Access key links:

This site uses cookies to help make it more useful and reliable. Our cookies page explains what they are, which ones we use, and how you can manage or remove them.

 

Gaia


The European Space Agency's Gaia mission will examine the Milky Way in unprecedented 3-D detail.

A mission to map the stars and their movements

 Artist's impression of the Gaia satellite. Credit: ESA (JPG, 667 Kb) 
Artist's impression of the Gaia satellite.
Credit: ESA
 

  • In development since 2007
  • Successfully launched 19th December 2013
  • Following a four month commissioning phase, GAIA will be ready to begin its science mission in mid 2014

The European Space Agency's Gaia mission will examine the Milky Way in unprecedented 3-D detail.

The spacecraft will survey more than one billion stars to make the largest, most precise map of our Galaxy to date. Gaia will be scanning the sky continuously for five years. This will enable each object to be observed on average about 80 times. Gaia will log the position, brightness and colour of every celestial object of sufficient brightness that falls within its field of view. Gaia will be using the same principle of measurements that was successfully employed by the Hipparcos mission.

The repeated observations will allow astronomers to calculate positions, distances and velocities relative to the Sun for the objects that are observed. Any variations in brightness will also be followed and analysed. With this wealth of data, astronomers will be able to get a better understanding of the history and evolution of our Galaxy.

Gaia will also be able to detect large numbers of double stars throughout the Milky Way, as well as nearby planets that are the same size - or bigger - than Jupiter. It will do this by measuring small disturbances in the positions of stars caused by a planet's gravitational field. Scientists predict Gaia could find up to 50,000 planets during its five-year mission!

Mission facts

Gaia originally stood for Global Astrometric Interferometer for Astrophysics. As the project evolved, the double-interferometer concept was replaced with different instruments. However, the mission name remained even though it no longer uses an interferometer as part of its telescope design.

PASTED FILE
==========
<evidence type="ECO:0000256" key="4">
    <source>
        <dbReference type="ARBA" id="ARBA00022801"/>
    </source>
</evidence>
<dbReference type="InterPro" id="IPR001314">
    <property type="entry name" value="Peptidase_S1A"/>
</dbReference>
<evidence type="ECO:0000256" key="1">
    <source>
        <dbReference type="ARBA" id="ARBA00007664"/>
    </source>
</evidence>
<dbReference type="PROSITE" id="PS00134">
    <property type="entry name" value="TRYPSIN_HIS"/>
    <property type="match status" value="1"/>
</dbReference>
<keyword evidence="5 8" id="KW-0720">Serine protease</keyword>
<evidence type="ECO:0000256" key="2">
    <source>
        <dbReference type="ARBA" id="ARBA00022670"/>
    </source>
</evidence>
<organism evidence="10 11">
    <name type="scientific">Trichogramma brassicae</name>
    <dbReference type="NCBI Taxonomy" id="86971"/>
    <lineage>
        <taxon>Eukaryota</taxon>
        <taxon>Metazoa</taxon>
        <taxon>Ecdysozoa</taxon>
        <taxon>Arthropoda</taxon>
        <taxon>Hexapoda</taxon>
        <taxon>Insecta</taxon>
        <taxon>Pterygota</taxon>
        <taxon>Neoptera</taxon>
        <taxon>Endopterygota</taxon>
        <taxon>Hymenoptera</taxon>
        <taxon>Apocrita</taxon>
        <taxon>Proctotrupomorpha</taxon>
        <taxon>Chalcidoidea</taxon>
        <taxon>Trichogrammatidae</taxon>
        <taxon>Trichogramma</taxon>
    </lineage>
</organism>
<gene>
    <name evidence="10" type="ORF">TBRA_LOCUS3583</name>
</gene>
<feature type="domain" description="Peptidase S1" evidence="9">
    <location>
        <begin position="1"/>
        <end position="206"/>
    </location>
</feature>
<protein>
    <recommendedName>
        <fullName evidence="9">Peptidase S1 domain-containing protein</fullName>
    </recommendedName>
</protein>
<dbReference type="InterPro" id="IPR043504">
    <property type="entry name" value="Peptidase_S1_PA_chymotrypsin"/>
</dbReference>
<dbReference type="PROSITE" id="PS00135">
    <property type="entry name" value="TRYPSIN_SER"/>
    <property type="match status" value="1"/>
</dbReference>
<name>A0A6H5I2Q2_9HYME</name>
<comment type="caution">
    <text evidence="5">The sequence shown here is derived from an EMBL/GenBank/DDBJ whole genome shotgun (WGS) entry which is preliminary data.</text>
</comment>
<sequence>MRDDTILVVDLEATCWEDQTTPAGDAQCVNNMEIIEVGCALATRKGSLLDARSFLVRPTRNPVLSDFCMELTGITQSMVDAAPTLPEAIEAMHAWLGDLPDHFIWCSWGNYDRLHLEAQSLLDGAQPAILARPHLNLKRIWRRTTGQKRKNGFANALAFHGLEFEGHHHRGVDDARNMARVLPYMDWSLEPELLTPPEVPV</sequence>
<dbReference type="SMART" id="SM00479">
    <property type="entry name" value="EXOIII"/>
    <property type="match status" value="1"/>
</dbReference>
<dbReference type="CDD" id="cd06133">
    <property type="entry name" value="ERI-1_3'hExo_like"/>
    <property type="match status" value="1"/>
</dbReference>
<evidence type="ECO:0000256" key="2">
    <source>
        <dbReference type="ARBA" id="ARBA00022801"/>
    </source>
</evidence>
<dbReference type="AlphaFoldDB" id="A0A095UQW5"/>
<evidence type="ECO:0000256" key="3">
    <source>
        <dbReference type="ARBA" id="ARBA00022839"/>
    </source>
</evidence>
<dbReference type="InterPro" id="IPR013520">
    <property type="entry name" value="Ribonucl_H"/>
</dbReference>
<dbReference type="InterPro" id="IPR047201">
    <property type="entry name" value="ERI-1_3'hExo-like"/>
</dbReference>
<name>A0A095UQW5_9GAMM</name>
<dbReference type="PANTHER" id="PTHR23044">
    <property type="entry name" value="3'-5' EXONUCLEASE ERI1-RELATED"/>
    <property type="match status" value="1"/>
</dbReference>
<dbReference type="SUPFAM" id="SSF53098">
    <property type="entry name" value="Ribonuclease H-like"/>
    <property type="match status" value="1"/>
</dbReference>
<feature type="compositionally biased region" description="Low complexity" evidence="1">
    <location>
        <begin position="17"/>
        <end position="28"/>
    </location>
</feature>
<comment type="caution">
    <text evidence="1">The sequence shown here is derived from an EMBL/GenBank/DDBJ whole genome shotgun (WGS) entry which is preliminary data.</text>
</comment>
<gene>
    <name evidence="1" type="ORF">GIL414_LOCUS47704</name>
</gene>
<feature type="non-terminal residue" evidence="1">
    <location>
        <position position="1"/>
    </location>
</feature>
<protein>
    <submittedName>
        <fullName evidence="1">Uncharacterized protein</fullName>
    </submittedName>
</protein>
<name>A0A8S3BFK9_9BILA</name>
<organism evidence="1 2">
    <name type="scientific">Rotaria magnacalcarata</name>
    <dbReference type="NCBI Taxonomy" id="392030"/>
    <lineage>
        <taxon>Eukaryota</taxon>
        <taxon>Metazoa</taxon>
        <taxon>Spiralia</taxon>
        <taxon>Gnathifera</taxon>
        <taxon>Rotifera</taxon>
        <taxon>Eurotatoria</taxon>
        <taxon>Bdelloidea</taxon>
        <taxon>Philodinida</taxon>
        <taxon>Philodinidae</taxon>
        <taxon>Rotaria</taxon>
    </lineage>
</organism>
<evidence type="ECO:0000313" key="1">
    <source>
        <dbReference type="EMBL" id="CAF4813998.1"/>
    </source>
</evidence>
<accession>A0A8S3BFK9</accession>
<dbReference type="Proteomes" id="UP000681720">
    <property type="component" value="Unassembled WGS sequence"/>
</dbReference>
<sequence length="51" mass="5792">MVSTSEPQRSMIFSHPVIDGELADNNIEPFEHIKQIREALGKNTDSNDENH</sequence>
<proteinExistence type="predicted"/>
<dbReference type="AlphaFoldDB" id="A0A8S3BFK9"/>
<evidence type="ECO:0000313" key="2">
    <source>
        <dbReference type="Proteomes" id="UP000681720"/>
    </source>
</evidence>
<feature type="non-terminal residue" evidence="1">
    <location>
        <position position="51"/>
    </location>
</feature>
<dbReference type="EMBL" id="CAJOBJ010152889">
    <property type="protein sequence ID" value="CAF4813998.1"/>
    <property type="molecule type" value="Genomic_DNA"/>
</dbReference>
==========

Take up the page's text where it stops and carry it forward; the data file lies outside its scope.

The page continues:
The measurement accuracy expected for Gaia will be about 10 to 100 times greater than what was achieved for the Hipparcos mission. The number of objects observed will be 10,000 times greater.

As part of its mission, Gaia is expected to detect tens of thousands of stars that failed to ignite. These are known as brown dwarves. The information gathered will help scientists understand the formation of stars.

Technology

Gaia will be equipped with two telescopes, projecting images onto a single integrated camera instrument. This will be able to record the position, brightness and colour of the objects under observation.

The spacecraft will be equipped with a 'micro propulsion' system, allowing fine adjustments to be made to its position.

 

UK involvement

Gaia is one of the most important current space projects for the UK, which has won about €80M of contracts from ESA (European Space Agency) to build the spacecraft.

EADS Astrium at Stevenage is responsible for the spacecraft's super precision guidance and control system as well as the powerful computers needed to process the torrent of data it will produce.

The 'eye' of Gaia's camera will be the most sensitive set of light detectors ever assembled for a space mission. It will use 106 CCDs made by UK company E2V Ltd with nearly 1 billion pixels covering an area of 2.8 square metres. 

The UK Space Agency is funding a £12M project with institutes across the UK. Cambridge leads the prime photometric processing and real-time science unit, and along with Leicester, Edinburgh, The Open University and Rutherford Appleton Laboratory (RAL) are undertaking activities such as database definition and construction, framework development, iteration start-up procedures development and testing and final integration implementation and testing.

University College London’s Mullard Space Science Laboratory (MSSL) has a major role in spectroscopic science, and in conjunction with The Open University, are involved in software development including architecture, integration and validation, pre-processing development, spectra extraction and calibration.

SciSys UK Ltd are responsible for the spacecraft’s operational simulator. Also in the UK, Selex Systems are providing system support, Aero Stanrew Ltd provided the avionics test bench, and ABSL provided the battery.

For more information, see the Gaia Mission homepage.

  • Print this page

The UK Space Agency

The UK Space Agency is at the heart of UK efforts to explore and benefit from space.

The UK's thriving space sector contributes £9.1 billion a year to the UK economy and directly employs 28,900 with an average growth rate of almost 7.5%. (The Size and Health of the UK Space Sector 2010/11, preliminary survey results.)

View a list of organisations that we work with.